Thursday, October 3, 2013
We continue to learn about Magnetism with our science curriculum. The kids absolutely love doing our science projects each week! This past month the kids have all had a lot of time to play with magnets. Who doesn't love playing with magnets? Well, I was happy to let them play but I wanted to teach them about it, too!
What is a magnet? A magnet is a device that attracts iron and creates a magnetic field. Each magnet has a tremendous amount of pulling power. They basically "pull" or attract metal objects towards them.
The kids did several experiments for the Magnetism to learn more about how it works. Some of them were lots of fun and very easy. Others had some serious potential to be fun but we just could not get them to work no matter how hard we tried.
Up first. The pulling test. See how far you can get the magnet to pull an object. You simply place a ruler on the table. You place one object (like a pin) on the zero line of the ruler. You put the magnet that you are using a few inches from it. You slowly push the magnet towards the object. When the object jumps toward the magnet you stop moving the magnet. This is the magnets "pull". We tried this same test many times using different items, such as a pin, paper clip and additional magnets. The kids decided the object that had the most pull was our safety magnet (tot lock).
We also tried another project using "pull". Gator drew a butterfly and cut it out. We slid a paper clip on the top and attached a string to the paper clip and taped it to the floor. We then attempted to make the butterfly fly without letting the magnet touch the clip. This project is supposed to show the force of gravity as it tries to pull the clip. We could not get this project to work at all.
Did you know the force of magnetism is so strong that you can actually "pull" an object through another object? Well...the kids learned all about that!!
We placed a paper clip on a piece of paper that was held up over a couple books. We slide a magnet under the paper (not touching) and watched the magnet move. The magnet easily moves the paperclip. The kids were excited by this and talked about the magnet table that the doctors office has! Yes, Yes! They are learning and associating.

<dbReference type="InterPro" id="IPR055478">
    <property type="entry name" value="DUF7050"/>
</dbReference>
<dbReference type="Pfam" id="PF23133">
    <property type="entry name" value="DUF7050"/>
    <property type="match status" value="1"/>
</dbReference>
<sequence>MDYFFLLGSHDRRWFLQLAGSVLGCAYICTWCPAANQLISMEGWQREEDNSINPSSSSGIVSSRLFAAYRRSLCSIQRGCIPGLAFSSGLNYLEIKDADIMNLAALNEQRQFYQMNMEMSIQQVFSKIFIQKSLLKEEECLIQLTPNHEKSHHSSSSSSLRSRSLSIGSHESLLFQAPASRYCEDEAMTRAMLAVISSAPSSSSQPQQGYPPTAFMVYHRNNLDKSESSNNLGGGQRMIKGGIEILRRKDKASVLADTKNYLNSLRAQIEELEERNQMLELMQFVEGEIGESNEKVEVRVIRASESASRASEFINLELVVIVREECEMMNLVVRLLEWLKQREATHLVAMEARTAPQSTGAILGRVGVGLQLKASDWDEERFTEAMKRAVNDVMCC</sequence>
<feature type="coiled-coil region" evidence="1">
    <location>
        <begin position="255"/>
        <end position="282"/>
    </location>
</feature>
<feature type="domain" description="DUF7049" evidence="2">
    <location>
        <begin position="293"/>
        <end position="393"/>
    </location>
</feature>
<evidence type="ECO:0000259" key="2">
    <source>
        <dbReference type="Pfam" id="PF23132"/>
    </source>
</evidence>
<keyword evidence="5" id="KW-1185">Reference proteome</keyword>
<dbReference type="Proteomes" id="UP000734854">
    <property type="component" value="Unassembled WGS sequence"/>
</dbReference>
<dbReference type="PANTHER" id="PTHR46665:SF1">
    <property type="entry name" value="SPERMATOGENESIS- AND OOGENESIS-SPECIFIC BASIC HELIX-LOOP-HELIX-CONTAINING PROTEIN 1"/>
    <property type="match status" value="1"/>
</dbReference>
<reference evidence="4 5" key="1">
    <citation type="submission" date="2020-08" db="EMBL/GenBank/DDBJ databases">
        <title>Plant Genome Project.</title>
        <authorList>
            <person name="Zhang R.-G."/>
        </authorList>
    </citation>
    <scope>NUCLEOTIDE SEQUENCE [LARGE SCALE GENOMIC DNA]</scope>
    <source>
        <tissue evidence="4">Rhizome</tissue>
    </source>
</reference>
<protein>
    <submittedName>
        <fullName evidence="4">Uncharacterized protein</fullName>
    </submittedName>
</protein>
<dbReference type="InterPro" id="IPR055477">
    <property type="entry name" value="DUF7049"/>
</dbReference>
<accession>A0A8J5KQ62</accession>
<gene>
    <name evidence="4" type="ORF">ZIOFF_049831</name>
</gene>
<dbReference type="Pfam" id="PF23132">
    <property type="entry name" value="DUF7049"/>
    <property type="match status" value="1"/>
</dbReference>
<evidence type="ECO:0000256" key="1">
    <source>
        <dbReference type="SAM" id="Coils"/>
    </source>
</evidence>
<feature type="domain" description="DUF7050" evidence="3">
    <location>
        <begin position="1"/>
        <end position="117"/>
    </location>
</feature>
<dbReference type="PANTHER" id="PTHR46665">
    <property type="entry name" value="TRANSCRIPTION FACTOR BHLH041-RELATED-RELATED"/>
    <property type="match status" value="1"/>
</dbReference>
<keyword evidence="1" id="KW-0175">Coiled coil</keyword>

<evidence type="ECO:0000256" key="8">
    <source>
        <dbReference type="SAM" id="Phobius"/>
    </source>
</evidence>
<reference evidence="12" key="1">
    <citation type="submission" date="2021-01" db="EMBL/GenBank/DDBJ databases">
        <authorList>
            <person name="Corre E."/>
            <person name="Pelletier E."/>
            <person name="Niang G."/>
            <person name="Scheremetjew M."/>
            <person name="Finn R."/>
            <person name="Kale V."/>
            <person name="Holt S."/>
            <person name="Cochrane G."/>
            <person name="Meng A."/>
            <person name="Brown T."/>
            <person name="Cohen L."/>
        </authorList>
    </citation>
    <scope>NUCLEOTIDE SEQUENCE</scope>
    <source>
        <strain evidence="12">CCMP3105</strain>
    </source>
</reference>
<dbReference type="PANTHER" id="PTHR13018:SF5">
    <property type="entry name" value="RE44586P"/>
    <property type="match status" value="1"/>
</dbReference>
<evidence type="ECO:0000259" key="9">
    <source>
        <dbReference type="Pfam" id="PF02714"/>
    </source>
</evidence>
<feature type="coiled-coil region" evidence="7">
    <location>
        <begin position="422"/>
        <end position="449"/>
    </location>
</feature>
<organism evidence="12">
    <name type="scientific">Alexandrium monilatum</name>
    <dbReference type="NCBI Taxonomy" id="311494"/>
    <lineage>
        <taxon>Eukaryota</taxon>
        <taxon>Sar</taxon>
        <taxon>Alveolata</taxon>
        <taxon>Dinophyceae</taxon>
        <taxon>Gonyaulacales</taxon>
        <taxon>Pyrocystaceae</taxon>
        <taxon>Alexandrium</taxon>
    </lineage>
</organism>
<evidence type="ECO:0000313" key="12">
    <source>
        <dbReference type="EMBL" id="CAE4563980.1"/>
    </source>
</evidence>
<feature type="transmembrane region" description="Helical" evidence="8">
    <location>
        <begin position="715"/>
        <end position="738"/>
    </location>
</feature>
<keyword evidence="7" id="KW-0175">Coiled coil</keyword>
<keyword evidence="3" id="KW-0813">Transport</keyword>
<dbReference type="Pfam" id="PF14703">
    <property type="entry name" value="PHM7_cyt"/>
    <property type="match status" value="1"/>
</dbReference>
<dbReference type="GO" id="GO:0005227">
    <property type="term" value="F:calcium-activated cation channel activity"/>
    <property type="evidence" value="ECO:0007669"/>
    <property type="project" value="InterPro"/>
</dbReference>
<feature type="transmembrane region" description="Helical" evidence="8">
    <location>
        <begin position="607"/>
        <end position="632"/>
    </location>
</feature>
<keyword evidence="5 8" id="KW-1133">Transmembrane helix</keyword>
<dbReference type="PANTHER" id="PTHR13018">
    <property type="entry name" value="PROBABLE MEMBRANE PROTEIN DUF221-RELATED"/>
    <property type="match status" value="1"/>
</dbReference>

We then made cute little cork boats! (Cork boat made with 1 cork, 1 tack and a sail made of paper - if you desire it). I filled the plastic tub with water and placed it over our sink...in went the cork boats! The kids wondered if they held their magnet under the container could they get the boats to move? Could they move it if they held it under the water? Yes! Then, Gator held it above the boat and it moved....but instead of pulling towards the magnet it pushed away....ahhhh, the beginning of the PUSH of magnetism!
The girls then learned about the magnets force and their "poles". Each magnet has a north pole and a south pole. The north poles push away other north poles (just like the south push away the south) but the north poles attract the south poles and stick to each other! Once we learned about "poles" we had to see how they worked!!!
We made floating magnets by taking two magnets the same size and placing a pencil between them. We taped them up with their identical forces facing towards each other. Once they were taped we pulled the pencil out! The two magnets continue to stay separated!!! The magnetic poles push the identical poles away causing a floating magnet! You can even push down on the sides or in the middle - it continues to float!
Lastly, our FAVORITE experiment of all! We borrowed one of the little guy's cars and placed a magnet on the top (taped it up so it didn't fall off) and used another magnet to push it. It was so easy to get the car to go fast. I even had her tell me that its going so fast because the magnets had two identical poles and the force was pushing the other magnet away!
We have really enjoyed working with MAGNETISM the past few weeks. The kids have all learned lots of great things. And, who doesn't love playing with magnets? I hope you'll try these fun activities with the kids! You don't need to be a home schooler to enjoy learning about magnetism or playing with it!
It isn't just the big kids enjoy magnet play....Achoo has been enjoying fishing with his magnets (like I posted about before) and Baby A has been playing with our magnet board. We picked this up at IKEA and then placed some of our favorite Leap Frog Magnet toys on it!
What fun projects have you done with magnets?